Ok, admittedly that’s a topical example of post-truth journalism, but in fairness it does feel like it.
According to my i-phone, I actually walked 32 miles in my first four days in Hong Kong – a little further than my daily average when I’m back in the office. Walking the myriad aisles of the Toys & Games Fair and the streets and showrooms of TST, there is certainly a lot of ground to be covered.
I touched on Chinese factory price rises in last Friday’s Blog, but since then a couple of other interesting factors have emerged. Here’s one you may not be fully aware of; the impending increase in the cost of paper and card. You’ll possibly be familiar with the major pollution problems which China has been facing. It transpires that paper manufacturing is one of the worst culprits: it is, by all accounts, a dirty business, taking into account all the chemicals and the amount of energy expended in the process. As an attempt to address the worsening environmental situation, it appears that a significant number of paper suppliers have had their licences revoked, leading to reduced capacity, potential shortages and therefore – you guessed it – a steep rise in the cost of paper-based products, packaging and transit packaging. I’ve heard of printed card increases in the region of 33% and carton box rises of as much as 40%.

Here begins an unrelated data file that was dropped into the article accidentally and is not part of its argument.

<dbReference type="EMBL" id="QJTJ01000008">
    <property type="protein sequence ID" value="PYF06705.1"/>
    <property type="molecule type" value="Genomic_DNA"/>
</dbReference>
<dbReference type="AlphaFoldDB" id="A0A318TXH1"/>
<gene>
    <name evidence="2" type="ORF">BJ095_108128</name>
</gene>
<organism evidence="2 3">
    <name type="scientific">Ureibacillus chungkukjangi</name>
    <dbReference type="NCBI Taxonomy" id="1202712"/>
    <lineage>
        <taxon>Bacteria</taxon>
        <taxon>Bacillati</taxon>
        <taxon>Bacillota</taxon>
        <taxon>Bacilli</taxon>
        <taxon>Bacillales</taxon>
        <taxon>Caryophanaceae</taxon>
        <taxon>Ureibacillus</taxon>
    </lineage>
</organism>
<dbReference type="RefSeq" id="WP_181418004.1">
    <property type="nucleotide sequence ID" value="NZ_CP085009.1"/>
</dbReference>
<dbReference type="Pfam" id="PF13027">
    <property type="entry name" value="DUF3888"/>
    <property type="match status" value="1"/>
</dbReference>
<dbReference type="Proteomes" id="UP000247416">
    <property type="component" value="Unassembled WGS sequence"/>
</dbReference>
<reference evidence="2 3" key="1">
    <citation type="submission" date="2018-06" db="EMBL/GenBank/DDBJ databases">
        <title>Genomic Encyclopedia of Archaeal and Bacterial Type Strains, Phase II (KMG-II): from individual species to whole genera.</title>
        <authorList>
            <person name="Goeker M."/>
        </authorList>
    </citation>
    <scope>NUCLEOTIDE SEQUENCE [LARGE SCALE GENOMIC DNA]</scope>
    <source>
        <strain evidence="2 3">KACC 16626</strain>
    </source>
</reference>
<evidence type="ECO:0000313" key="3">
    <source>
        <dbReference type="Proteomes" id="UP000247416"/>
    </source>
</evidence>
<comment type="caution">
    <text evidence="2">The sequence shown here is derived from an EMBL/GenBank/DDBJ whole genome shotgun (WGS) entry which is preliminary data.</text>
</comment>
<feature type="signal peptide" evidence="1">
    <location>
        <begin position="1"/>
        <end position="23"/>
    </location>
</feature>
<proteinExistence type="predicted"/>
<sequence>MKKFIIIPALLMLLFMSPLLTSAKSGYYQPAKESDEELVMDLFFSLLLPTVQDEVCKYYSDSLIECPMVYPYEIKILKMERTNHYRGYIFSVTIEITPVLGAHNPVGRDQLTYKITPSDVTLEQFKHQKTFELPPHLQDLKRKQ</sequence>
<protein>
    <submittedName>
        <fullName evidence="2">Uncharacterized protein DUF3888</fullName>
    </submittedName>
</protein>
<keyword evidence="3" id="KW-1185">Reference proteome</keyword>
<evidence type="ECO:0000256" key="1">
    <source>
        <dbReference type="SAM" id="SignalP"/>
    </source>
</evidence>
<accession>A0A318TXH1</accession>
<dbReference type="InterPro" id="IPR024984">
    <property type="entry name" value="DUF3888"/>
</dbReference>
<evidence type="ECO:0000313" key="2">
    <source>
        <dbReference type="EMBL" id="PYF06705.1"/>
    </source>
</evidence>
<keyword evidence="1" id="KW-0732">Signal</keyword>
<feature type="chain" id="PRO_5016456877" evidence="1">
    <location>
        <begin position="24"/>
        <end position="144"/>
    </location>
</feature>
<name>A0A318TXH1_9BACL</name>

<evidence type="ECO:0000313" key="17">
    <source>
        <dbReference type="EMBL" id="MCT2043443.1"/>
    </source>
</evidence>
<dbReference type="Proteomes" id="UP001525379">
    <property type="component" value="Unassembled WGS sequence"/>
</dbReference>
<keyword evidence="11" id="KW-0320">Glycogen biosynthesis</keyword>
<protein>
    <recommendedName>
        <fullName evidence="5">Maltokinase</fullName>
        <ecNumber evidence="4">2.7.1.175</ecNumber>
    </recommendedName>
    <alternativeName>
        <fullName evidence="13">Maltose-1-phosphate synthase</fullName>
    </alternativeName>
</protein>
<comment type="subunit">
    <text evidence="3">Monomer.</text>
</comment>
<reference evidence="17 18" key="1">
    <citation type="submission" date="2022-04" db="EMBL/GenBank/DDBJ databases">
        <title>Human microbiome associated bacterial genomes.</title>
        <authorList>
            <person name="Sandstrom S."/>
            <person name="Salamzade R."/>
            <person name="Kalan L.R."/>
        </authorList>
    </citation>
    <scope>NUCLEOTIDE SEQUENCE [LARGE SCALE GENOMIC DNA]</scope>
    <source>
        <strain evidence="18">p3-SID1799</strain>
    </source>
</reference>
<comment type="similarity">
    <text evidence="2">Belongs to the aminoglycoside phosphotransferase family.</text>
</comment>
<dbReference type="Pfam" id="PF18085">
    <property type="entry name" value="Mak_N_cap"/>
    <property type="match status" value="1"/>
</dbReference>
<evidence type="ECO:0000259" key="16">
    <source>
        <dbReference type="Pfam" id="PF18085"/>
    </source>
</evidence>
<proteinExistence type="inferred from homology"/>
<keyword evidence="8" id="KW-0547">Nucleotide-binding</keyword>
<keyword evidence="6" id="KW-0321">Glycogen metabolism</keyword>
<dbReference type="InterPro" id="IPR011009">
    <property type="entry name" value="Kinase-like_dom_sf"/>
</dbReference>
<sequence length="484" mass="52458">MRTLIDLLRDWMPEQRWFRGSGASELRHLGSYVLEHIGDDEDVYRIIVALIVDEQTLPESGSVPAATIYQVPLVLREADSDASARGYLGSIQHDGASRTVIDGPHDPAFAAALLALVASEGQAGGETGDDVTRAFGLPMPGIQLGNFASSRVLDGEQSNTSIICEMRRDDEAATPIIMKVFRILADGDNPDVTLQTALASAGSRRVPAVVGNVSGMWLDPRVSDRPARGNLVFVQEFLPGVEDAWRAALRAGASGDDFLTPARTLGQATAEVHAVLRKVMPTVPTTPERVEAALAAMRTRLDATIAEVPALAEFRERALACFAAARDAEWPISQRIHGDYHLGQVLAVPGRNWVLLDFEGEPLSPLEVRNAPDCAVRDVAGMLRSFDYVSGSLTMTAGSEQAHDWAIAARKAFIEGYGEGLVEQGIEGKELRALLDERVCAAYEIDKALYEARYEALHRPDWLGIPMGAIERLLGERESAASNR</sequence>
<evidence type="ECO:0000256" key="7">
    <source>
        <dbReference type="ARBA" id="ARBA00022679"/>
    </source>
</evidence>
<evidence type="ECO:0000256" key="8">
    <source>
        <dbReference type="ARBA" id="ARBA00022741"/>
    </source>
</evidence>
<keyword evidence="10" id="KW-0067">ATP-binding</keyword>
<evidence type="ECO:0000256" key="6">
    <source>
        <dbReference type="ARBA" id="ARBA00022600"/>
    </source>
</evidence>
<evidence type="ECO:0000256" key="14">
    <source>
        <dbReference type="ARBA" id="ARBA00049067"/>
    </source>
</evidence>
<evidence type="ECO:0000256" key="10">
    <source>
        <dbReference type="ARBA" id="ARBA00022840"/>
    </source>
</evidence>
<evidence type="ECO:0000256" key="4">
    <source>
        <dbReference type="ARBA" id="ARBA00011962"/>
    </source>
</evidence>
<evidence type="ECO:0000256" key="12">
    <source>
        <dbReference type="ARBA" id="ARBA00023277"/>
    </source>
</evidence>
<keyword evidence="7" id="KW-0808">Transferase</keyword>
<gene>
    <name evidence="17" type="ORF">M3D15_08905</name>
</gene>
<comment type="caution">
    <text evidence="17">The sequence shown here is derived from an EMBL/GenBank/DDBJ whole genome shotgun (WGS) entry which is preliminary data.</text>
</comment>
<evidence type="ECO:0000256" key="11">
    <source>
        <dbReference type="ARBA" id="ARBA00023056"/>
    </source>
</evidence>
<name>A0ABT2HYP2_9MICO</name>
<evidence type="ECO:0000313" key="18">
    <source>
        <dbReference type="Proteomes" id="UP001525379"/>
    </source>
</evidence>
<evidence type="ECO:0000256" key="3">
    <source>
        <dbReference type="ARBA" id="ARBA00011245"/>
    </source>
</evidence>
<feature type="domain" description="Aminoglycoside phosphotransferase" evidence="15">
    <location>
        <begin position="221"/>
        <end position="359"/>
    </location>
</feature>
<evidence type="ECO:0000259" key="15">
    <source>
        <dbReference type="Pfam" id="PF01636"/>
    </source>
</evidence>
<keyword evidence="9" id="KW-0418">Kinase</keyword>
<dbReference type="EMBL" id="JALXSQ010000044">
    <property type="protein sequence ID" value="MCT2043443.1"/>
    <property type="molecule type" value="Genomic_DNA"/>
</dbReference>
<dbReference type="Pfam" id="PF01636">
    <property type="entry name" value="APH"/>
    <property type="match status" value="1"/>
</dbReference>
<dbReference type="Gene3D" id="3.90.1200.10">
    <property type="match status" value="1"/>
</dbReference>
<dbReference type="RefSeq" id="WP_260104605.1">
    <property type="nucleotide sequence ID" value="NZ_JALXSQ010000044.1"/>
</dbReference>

And then there’s freight costs. One company told me they’re currently paying 80% more than they were during this period last year. Even allowing for the fact that we’re in what one person described as the ‘bluff period’, where shipping companies are putting a marker down from which to negotiate, the likelihood is that fairly hefty hikes are on the way.
And yet, in the face of all overwhelming evidence to the contrary, at least one major UK retailer has allegedly been trying to tell suppliers it won’t be accepting price increases (I won’t name them, but let’s just say they patted their bottom while they said it…). I genuinely wonder if they realise they’re making themselves a laughing stock? As one major supplier put it: “If they’re not accepting increases, they certainly won’t be buying anything from me.”
Finally, three things I have found out that I wasn’t aware of before this week. First, that it’s cheaper to buy a lot of things – especially big name brands – here in Hong Kong than it is in mainland China. I genuinely did not know that. I also did not know that metallic balloons are not allowed on trains or even in train stations here in Hong Kong. I know this because they specifically announced it over the tannoy system at the local MTR station. Of all the things they could have chosen to mention, this particular banned item comes as something of a surprise. If anyone can enlighten me as to why metallic balloons are so dangerous in a train-based environment, I would be eternally grateful. And thirdly, Nuremberg Toy Fair will be dropping a day in 2018 – it will now be a five day show, a move that I’m sure will be welcomed by absolutely everyone except the local hotels.
The Blog will return in its traditional Friday slot, with a round-up of some of the interesting products I’ve seen during my Hong Kong trip.